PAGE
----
The chemical industry is the best leading indicator for the global economy. But unfortunately, policymakers prefer to work with very out-of-date models of how they think the world “should be”. They don’t ‘look out of the window’ and focus on what the real world is trying to tell them.
We saw this in the run-up to the 2008 subprime crisis, and we have seen it again with the current recession. In November 2008, we were recognised by the Financial Times and others as having warned of the problems ahead. But as the FT noted at the time in an open letter to the Queen of England:
“Why didn’t people see it coming? Some did, Ma’am. Some did. But it doesn’t mean they were listened to. And there is a long history of people in authority running up vast debts without public accountability”.
And now exactly the same thing has happened again, as the chart shows. Virtually every major stock market has gone down in H1. And yet every time we tried to point out what was happening, we were told, just as in 2005-8:
“You don’t know what you are talking about”
The chart from the Atlanta Fed highlights the sorry truth that US GDP is likely to be negative again, just as in Q1. And almost inevitably, the official National Bureau of Economic Research will confirm a recession is now underway.
The problem is that economists have been brought up to believe that:
“Inflation is always and everywhere a monetary phenomenon”
But this is like the famous Super Bowl indicator and the stock market:
- A win for a team from the American Football Conference meant the stock market will decline that year
- A win for a team from the original National Football League means it will rise
The theory had been accurate for over 10 years when it was introduced in 1978. But all it does is prove that correlation doesn’t equal causation.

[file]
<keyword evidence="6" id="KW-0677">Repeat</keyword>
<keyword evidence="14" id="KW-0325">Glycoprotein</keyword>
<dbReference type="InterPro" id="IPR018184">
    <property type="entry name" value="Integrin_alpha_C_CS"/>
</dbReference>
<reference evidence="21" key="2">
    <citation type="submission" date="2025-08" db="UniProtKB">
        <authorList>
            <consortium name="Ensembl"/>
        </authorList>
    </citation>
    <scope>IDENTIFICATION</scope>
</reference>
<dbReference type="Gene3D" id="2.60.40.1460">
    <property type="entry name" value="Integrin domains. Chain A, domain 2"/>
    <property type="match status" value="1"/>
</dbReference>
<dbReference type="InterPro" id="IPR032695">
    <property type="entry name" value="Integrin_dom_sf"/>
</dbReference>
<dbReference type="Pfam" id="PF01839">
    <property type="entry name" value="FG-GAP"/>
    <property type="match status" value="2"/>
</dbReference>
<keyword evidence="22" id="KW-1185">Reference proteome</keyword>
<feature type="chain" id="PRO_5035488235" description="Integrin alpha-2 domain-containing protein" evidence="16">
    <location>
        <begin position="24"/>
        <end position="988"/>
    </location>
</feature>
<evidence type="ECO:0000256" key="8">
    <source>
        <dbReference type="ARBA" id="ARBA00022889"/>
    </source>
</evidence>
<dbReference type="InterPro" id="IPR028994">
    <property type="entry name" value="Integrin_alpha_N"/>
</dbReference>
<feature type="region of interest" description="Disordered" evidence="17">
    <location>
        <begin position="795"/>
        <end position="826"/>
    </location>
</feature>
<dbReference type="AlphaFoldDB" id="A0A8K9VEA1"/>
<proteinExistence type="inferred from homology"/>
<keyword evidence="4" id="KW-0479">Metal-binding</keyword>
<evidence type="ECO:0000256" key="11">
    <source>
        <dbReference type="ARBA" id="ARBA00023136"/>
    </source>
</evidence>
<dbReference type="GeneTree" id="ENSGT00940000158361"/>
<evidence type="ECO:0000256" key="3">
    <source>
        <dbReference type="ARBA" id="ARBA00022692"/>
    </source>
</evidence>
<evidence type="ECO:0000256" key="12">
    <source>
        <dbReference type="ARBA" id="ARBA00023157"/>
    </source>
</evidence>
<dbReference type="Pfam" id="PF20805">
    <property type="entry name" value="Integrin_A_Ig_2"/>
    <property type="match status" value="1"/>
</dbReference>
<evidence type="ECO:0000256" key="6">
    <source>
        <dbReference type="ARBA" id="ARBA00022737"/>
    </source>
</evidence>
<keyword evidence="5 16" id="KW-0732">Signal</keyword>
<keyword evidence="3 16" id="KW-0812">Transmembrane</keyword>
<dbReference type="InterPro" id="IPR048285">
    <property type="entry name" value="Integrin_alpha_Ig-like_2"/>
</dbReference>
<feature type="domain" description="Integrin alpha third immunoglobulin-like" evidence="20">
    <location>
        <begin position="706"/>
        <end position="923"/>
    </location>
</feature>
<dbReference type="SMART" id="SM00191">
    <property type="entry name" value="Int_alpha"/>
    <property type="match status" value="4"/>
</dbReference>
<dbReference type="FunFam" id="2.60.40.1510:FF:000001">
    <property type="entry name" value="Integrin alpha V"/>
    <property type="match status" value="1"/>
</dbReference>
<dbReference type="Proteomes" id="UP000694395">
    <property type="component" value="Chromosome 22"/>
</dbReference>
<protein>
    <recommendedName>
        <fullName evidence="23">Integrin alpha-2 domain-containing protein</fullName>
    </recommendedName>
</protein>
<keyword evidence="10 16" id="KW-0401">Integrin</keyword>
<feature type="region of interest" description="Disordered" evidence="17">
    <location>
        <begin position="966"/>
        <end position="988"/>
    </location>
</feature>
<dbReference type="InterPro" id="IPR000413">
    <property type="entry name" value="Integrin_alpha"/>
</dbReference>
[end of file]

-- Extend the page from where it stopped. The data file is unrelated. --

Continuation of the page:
Friedman’s theory of monetarism has had far more serious consequences. As the chart shows, the major central banks have run up over $70tn of debt since 2003. They chose to believe this would magically bring back inflation.
And it confirms once again the FT’s point about people running up vast debt without public accountability.
But now, as Powell and his central bank colleagues are starting to find out, too late, inflation has little to do with monetary policy.
It began with central bank stimulus programmes and then the pandemic. It is now reaching crisis point this year with geopolitics and the 3 Horsemen of the Apocalyse:
- Today’s inflation began with the supply chain chaos caused by the pandemic
- Then Russia’s war in Ukraine caused the price of natural gas and ammonia to soar – making fertiliser unaffordable
- Next, as the IMF/World Bank have warned, we are about to see famine as farmers cut back on their crops and animal feed
On top of this, policymakers’ belief in monetary policy has created $70tn of debt which can never be repaid.
We are facing a perfect storm of global food, energy and financial crises set off by the war in Ukraine. Analysts need to stop focusing on monetary policy and the inversion of the yield curve. They need to look out of the window and start dealing with the geopolitical reality of Putinflation.